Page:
Allocating resources to supercharge product growth is tricky. It’s even more tricky in today’s VUCA world. The idea behind this article is to pose a question to product leaders and executives. It’s a question I’ve encountered several times working on a wide range of software products.
But first, I’d like to clarify the two key terms I’ll be using. These definitions are out of a textbook, but I’ve noticed that they’re often used interchangeably.
Lean: A methodology that focuses on minimizing waste while simultaneously maximizing productivity. Waste is seen as anything that customers do not believe adds value and are not willing to pay for.
Agile: An ability to create and respond to change. It is a way of dealing with, and ultimately succeeding in, an uncertain and turbulent environment.
For further context, I’d like to talk about an example company – Zara. Why Zara? What does it have to do with software?
Well, I’d like to use Zara’s supply chain as an example of delivering value. The supply chain here is akin to software development – it starts by understanding the customer and ends with delivering value.
Zara has one of the most spectacular supply chains in the retail industry. I’m no expert, but I do believe that the company has found the right balance between lean and agile.
The company gathers market needs and truly understands what its consumers want by empowering store managers. It then caters to these needs through quick development & iteration cycles using its vertically integrated supply chain. This sweet spot between lean and agile is what I call the surge spot.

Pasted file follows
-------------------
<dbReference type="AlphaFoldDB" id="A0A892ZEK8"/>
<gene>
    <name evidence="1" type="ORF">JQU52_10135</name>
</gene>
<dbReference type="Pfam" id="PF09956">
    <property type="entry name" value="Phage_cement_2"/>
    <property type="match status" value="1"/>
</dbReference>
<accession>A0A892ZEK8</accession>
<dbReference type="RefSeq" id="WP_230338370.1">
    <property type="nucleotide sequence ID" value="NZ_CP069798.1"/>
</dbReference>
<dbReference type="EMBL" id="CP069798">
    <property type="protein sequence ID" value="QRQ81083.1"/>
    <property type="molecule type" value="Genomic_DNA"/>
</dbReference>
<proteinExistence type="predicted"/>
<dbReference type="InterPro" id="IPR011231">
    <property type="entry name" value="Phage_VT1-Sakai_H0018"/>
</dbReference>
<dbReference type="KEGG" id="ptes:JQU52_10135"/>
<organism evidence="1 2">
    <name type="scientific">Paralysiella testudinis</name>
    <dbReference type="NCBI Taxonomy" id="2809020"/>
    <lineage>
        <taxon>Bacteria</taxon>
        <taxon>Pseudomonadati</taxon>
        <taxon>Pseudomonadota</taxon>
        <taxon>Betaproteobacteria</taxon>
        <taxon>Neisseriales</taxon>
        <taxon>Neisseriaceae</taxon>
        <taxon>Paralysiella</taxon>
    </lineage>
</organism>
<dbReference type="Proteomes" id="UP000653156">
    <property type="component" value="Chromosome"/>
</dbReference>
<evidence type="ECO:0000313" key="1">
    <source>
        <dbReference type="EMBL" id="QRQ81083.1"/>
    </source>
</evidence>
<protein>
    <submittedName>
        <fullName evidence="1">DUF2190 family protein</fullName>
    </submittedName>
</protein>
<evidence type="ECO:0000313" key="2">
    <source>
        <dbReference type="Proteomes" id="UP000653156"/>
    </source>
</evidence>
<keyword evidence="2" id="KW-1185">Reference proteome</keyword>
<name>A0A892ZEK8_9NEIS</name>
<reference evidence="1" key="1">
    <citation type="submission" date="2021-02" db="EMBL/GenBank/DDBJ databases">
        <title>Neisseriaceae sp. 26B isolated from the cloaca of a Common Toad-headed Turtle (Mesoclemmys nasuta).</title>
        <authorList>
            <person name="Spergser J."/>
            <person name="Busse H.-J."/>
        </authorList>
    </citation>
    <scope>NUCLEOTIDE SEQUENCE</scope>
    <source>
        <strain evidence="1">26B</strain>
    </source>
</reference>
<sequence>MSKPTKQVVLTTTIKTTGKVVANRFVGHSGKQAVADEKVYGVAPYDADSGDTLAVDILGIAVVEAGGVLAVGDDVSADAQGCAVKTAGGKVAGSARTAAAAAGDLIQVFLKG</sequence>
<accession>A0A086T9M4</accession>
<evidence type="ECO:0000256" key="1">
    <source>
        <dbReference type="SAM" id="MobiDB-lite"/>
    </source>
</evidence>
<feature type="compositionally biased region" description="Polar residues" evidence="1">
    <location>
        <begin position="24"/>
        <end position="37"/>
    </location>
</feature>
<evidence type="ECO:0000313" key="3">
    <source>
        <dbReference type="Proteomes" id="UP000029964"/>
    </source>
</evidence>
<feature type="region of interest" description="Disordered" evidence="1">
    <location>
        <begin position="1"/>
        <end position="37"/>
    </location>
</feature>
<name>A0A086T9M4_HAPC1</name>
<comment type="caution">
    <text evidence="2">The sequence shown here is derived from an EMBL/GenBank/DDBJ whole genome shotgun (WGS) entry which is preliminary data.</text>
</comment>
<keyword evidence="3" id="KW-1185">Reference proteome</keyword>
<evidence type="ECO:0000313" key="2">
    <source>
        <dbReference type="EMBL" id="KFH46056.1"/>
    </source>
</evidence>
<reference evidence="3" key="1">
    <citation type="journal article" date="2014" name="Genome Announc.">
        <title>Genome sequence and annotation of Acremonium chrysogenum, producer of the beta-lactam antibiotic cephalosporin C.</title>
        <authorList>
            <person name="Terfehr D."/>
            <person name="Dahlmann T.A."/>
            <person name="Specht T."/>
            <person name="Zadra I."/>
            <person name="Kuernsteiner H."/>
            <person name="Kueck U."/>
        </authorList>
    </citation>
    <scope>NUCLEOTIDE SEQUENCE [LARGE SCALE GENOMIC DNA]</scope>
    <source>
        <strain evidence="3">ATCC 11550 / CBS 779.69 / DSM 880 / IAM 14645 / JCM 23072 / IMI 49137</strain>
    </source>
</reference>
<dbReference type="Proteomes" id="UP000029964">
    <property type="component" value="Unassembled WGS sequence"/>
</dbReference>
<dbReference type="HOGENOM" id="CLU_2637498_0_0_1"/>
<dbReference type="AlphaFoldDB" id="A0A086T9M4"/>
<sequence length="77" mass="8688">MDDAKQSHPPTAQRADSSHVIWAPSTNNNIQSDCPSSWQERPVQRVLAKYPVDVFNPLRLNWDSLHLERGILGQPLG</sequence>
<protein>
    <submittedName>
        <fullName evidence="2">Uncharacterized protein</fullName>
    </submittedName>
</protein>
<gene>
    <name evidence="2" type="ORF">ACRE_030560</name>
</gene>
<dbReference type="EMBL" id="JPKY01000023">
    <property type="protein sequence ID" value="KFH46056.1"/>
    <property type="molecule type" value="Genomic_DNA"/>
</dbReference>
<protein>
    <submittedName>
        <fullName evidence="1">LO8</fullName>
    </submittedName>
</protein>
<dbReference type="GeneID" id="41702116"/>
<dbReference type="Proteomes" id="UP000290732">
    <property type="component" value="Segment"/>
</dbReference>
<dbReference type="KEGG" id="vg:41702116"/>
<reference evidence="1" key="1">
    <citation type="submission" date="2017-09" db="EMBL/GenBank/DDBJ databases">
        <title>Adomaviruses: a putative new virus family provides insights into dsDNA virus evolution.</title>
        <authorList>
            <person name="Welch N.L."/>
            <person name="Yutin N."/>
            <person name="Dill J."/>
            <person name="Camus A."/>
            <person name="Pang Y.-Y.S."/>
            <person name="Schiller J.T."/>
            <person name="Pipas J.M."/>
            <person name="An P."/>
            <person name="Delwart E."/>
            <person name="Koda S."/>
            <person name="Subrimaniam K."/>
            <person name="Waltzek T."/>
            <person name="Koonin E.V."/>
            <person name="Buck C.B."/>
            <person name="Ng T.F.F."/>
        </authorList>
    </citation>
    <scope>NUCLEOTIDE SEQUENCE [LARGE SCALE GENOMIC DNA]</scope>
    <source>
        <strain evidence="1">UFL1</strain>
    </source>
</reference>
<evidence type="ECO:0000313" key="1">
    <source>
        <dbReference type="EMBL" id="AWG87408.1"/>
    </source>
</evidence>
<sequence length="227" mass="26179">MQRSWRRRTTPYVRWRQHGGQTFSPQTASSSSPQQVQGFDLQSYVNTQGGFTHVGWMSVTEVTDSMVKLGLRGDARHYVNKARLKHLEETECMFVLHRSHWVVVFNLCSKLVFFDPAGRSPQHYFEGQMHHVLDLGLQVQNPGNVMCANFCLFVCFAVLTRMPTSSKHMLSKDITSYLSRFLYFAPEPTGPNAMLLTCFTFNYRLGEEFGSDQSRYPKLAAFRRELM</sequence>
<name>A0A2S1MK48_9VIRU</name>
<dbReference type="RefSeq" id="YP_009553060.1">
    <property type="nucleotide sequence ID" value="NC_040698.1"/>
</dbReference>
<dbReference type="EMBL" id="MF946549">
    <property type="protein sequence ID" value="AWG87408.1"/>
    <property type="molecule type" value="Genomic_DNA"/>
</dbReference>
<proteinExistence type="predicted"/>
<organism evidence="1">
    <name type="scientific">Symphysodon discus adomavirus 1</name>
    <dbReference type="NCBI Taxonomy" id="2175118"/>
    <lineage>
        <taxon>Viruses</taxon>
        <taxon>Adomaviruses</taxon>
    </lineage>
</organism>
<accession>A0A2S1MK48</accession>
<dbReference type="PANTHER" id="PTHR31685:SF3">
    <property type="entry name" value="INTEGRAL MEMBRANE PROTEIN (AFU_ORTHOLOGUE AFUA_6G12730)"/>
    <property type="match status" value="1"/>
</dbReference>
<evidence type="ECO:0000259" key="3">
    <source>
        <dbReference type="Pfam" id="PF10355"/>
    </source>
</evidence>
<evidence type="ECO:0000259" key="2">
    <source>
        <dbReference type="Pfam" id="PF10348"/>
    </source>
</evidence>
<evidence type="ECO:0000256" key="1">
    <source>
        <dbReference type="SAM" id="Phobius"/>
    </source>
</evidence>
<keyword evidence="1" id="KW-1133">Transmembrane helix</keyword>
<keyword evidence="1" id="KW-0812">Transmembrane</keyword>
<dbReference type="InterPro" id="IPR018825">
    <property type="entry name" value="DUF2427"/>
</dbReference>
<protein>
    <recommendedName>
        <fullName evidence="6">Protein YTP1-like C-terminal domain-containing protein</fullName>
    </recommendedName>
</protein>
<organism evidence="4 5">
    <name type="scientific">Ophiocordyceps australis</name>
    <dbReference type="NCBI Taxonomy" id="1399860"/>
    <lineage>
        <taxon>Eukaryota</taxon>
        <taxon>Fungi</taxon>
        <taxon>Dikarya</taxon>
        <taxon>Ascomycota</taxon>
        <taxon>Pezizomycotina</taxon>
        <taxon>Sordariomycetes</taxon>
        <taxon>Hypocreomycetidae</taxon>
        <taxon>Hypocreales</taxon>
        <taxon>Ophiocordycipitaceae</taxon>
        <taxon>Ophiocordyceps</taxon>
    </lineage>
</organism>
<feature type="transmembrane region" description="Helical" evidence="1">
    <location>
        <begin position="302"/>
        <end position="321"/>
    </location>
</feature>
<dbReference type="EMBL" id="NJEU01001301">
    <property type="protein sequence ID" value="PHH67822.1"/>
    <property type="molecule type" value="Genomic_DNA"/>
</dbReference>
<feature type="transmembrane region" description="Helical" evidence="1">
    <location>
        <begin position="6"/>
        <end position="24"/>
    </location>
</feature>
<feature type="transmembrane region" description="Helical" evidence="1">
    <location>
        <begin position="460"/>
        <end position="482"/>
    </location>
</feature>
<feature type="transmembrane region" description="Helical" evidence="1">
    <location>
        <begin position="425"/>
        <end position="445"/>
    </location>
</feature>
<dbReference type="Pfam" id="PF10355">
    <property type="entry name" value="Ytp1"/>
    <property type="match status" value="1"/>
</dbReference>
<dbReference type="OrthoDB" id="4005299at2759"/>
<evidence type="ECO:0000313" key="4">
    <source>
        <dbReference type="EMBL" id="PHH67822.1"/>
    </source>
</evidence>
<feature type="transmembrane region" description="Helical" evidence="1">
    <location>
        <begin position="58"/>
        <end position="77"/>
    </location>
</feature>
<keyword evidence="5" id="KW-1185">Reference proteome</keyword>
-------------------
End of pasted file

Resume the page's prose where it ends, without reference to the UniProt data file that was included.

A product operating in this spot will experience a surge in sustainable revenue growth – the gap between its potential growth rate and actual growth rate diminishes.
If we apply this to the world of software, we’d end up having to choose a spot between two very different strategies. The mix will have to be just right for the product based on its life-cycle, the type of users it helps, and a whole other set of factors including resourcing costs and company culture.
Therein lies the dilemma. As product managers we pick these surge spots all the time. It depends on the area of a product we’re working on, the user segment, and other micro factors that we come across during an initiative. This is a lot easier than choosing a spot for the product organisation as a whole. To make matters worse, the spot isn’t fixed. It changes and evolves with the product. It’s a wildly moving target that is dependent on a host of factors.
I’ve used just one variable – the type of customer a product services, and created potential surge spots.
In the enterprise B2B space, the default configuration for a product that is at the lag end of its growth phase, is a tilt towards lean. While the B2B space for SMBs is typically more agile given the nature of its customer base.
Finally, a B2C product has a significant agile tilt due to the extremely fickle user environment it operates in.
It’s simple when we look at it from a unidimensional perspective, but adding just one more variable can lead to significant complexity.
On that note, I’d like to ask all the product leaders and executives reading this – Where’s your product’s surge spot?